The Miller family, which has owned the Dallas, Texas club for about 36 years, is selling the property to an undisclosed buyer in a deal scheduled to close on March 3. Earlier this month, the club offered to pay the city $50,000 and give it the right of way to build a wastewater pipeline under its golf course following allegations that the club diverted city-owned water to irrigate its second golf course in Plano, Texas.
After about 36 years, the Miller family is selling Prestonwood Country Club in Dallas, Texas following in a water dispute with the city, the Dallas Business Journal reported.
The deal is scheduled to close on March 3, the Business Journal reported.
“The time has come to sell,” said Greg Miller, President and CEO of the 100-year-old family company, the Henry S. Miller Cos. “It’s not really our core business. We’re in commercial real estate, we’re developers and brokers. That is more of a hospitality and entertainment component.”
Miller declined to disclose the name of the potential buyer, citing a confidentiality agreement, but he said the deal was a “win-win” for the Miller family and the buyer, the Business Journal reported.
C&RB reported earlier this month that the Prestonwood Country Club is offering to pay Dallas $50,000, as well as give the city the right of way to build a wastewater pipeline under the golf course, after allegations the club diverted city-owned water to irrigate its Plano golf course.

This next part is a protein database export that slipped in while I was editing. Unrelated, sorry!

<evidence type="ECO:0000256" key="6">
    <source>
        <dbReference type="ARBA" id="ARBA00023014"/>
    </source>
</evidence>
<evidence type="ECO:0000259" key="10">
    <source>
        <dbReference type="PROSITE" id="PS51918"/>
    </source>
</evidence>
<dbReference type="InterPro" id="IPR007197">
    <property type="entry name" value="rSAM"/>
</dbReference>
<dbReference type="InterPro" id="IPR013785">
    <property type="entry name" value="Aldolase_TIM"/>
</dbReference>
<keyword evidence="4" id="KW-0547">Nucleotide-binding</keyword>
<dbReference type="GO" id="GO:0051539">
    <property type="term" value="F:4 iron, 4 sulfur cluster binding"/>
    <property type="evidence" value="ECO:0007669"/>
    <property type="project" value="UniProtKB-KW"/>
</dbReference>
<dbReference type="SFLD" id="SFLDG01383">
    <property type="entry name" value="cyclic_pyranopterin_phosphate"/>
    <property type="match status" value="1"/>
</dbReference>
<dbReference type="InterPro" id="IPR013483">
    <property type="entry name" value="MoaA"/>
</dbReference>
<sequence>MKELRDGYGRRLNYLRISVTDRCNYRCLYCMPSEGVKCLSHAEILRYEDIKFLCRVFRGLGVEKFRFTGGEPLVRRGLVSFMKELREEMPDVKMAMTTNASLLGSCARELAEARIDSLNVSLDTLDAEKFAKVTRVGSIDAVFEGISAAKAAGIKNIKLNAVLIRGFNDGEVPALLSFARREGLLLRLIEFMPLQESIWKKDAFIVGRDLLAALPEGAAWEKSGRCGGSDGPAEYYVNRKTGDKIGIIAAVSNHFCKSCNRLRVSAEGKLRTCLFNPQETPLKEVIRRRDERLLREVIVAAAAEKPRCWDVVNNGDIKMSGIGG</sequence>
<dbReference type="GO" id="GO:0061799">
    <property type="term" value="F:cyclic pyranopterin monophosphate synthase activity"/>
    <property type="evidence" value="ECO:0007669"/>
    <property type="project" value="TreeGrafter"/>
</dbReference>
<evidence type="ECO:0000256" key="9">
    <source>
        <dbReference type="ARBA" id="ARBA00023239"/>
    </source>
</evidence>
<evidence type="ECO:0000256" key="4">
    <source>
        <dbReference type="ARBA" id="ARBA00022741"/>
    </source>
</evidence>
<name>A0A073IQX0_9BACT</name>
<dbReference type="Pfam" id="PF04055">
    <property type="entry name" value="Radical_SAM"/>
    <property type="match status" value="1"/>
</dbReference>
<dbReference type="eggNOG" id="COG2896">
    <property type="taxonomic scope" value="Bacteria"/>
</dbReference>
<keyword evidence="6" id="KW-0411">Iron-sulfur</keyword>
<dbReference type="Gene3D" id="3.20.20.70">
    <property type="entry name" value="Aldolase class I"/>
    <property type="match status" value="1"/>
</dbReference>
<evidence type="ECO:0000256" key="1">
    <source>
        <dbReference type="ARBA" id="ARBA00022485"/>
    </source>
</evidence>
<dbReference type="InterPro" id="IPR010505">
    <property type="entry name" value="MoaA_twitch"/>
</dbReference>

The water dispute, which dates back to 1976, was one of the hurdles the Miller family needed to clear before it could sell Prestonwood Country Club, which includes two championship golf courses, the Business Journal reported.
“This is an unusual real estate transaction,” Miller said. “It’s the sale of the club and there’s a lot involved in the sale of a hospitality business. There are employees, food and beverage.”
The late Vance Miller purchased Prestonwood Country Club about 36 years ago, fulfilling his passion for real estate and golf, the Business Journal reported.
“My husband was a major golfer,” said Tincy Miller, who serves as the chair of Henry S. Miller Cos. “He had a very low handicap. If he’d been born a little bit later he may have become a professional golfer.”
During the time the Miller family owned the country club, Vance Miller made a number of investments, including renovating the original 18-hole golf course in 1986 by moving holes and developing hills on the course. Later, he developed a championship golf course in nearby Plano, the Business Journal reported.
Right now, Prestonwood has about 1,000 members, which has grown from 800 members in 2009. Before to the recession, the club had about 1,200 members, the Business Journal reported.
“The club business lags the economy,” Greg Miller said. “When the economy is good, the club makes good money. When the recession hits, members drop their memberships and stop playing golf. Now, membership activity has increased dramatically.”